Showing post in category: Work
I have a lot of digital photos which I would be very sad to loose. I was recommended Amazon S3 as a cheap storage solution and even though it is possible to use https to transfer your data to S3 in a secure way the data itself isn’t encryptet within Amazon. I’m looking for a solution where my photos of my son in the bathtub are secured from all prying eyes including the Amazon tech staff.
It is possible to implement encryption transparent on Linux with the following two modules:
- s3fs – FUSE-based file system backed by Amazon S3
- encfs – EncFS provides an encrypted filesystem in user-space
First you need to signup for Amazon S3 – remember you pay on for what you use.
Then create a bucket, I used the Getting Stated Guide that Amazon provides. The following example will use the bucket name:
Get an “Access key” from the AWS Management Console, I just used the one which was created upon AWS account creation.
Then I installed s3fs following the instructions on the project website.
Put the “Access key” inside the file
.passwd-s3fs in your home directory using the format
accessKeyId:secretAccessKey. You can find more informaiton on the on s3fs wiki page.
Now mount your S3 storage using:
s3fs your.bucket /media/s3
Now try create a file within you storage in the cloud ie.:
After creation of the file check that you can see the file using the AWS Management Console. Permissions, timestamps etc. is stored in metadata in Amazon S3.
Now in order to apply a transparent encryption layer encfs needs to be installed. Using Ubuntu you do it like this:
sudo aptitude install encfs
Now apply transparent encryption by mounting /media/s3 thorugh encfs like this:
encfs /media/s3 /home/je/Pictures/Encrypted\ on\ S3
and follow the on screen setup. The setup process is only triggered the first time you mount a directory using encfs and it results in a XML filen with all your choices.
Don’t delete the XML file (perhaps take a backup) and remember you encfs password.
Now try create a file within:
/home/je/Pictures/Encrypted on S3
And verify that is is unreadable through the AWS Management Console and the directory:
To expose this to Windows clients then install Samba and share the directory:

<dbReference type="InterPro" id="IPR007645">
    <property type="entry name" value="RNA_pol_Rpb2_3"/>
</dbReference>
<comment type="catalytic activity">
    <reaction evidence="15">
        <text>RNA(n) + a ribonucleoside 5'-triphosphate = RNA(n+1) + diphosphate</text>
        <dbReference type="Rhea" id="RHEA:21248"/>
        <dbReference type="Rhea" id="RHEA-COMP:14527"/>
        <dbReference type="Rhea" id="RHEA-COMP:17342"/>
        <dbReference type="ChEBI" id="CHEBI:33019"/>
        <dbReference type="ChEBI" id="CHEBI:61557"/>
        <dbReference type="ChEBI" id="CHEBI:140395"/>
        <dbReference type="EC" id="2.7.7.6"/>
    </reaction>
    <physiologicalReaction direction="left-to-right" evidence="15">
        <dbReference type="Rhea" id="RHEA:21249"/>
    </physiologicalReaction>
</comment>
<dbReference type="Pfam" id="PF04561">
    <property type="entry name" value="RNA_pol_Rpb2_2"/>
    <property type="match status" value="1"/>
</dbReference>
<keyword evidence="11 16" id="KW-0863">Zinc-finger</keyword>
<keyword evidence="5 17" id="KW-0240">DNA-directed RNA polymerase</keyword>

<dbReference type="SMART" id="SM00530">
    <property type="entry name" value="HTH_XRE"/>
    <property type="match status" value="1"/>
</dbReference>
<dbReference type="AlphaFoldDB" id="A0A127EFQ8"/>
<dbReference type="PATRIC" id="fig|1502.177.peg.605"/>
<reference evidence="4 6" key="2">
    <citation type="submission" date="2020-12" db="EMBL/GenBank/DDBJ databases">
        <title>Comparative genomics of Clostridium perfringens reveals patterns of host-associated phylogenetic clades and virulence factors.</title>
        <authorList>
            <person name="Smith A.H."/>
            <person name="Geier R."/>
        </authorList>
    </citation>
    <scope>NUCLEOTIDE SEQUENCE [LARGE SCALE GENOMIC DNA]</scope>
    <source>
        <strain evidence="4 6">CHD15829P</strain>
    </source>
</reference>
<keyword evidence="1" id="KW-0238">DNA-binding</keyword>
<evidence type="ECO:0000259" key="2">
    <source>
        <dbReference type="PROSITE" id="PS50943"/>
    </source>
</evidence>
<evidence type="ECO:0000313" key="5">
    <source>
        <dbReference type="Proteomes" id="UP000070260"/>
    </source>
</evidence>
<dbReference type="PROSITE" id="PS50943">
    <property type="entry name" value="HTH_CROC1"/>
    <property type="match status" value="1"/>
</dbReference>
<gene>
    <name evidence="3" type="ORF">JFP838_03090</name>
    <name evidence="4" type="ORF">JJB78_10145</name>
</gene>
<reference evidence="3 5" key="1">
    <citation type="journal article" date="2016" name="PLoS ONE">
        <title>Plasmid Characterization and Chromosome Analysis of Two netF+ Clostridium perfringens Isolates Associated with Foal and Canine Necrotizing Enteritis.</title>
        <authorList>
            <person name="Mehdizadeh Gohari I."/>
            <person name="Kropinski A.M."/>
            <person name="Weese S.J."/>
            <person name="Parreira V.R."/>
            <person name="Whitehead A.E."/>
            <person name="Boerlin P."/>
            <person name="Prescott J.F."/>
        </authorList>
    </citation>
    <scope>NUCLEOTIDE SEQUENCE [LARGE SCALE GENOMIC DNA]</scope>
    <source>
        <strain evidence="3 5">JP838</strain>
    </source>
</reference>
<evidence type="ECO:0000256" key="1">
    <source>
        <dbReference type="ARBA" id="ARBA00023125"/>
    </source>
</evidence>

/home/je/Pictures/Encrypted on S3
I’m NOT an expert in encryption so I cannot guarantee that encfs is secure enough. Neither do I know how much overhead s3fs and encfs puts on top the actual data that you tranfer to S3.
At work we are currently in the process of creating a general data hub which is easily expendable and configurable. It’s already in use exchanging EDI messages (EDIFACT) for a supplier on the danish electricity market.
For the configuration we settled on a GUI where you could drag different kinds of data manipulations into the data flow and this is all implemented in HTML with jQuery.
Upon drop I had to use Ajax to ask the server if it was ok to drop the draggable. Since Ajax is asynchronous the drop event would return before the Ajax actually had finished. I decided that I didn’t want to force the request to the server to be synchronous instead I wanted the ajax success callback to be able to do the reverting.
Upon searching the net, the closest thing I came to a solution was defining a callback function for revert on the draggable, and this functionality isn’t even documented by the time of this writing.
After playing a bit around I found an acceptable solution. I’ve created a small example reverting a drop using a confirm where you can test it (and see the code).
At work I was assigned to package some software to make it easier to distribute and update. One of those software packages was php-gtk which with one patch to the build/configure files now cleanly builds on Ubuntu. You will be able to find the package on my Ubuntu PPA. You will be able to find builds for both 32bit and 64bit platforms.
I’m also in the process of uploading packages for FriFinans which is an Open Source economy / accounting application. This should be easier… lets see how it goes
Yesterday I played around with
git-svn because git will be the future version control tool we will be using at work and we still have some projects stored in svn. I wanted to try out git but we are not about to convert the old projects just yet.
First I needed to check out the current code from svn and get it into git. I searched the net for how this was done and found something that cloned the entire svn repository to git… not quite what I needed but nice to know:
git svn clone svn://192.168.1.5/htdocs git_htdocs
The above takes the project htdocs from my current svn repository and saves it locally into git repository in the folder git_htdocs.
I just wanted to start hacking so I found that the following fetched the code I wanted:
git svn init svn://192.168.1.5/htdocs
Now you are ready to actually fetch some code from svn with:
git svn fetch -r1519
I found the revision I needed (the newest) by issuing a
svn info within my old svn checkout.
Make your changes and commit locally with:
git commit lib/class.csv_import.php
When ready to push changes back to the central svn repository use:
git svn dcommit
To keep your local git checkout in sync with the upstream svn repository you can run:
git svn rebase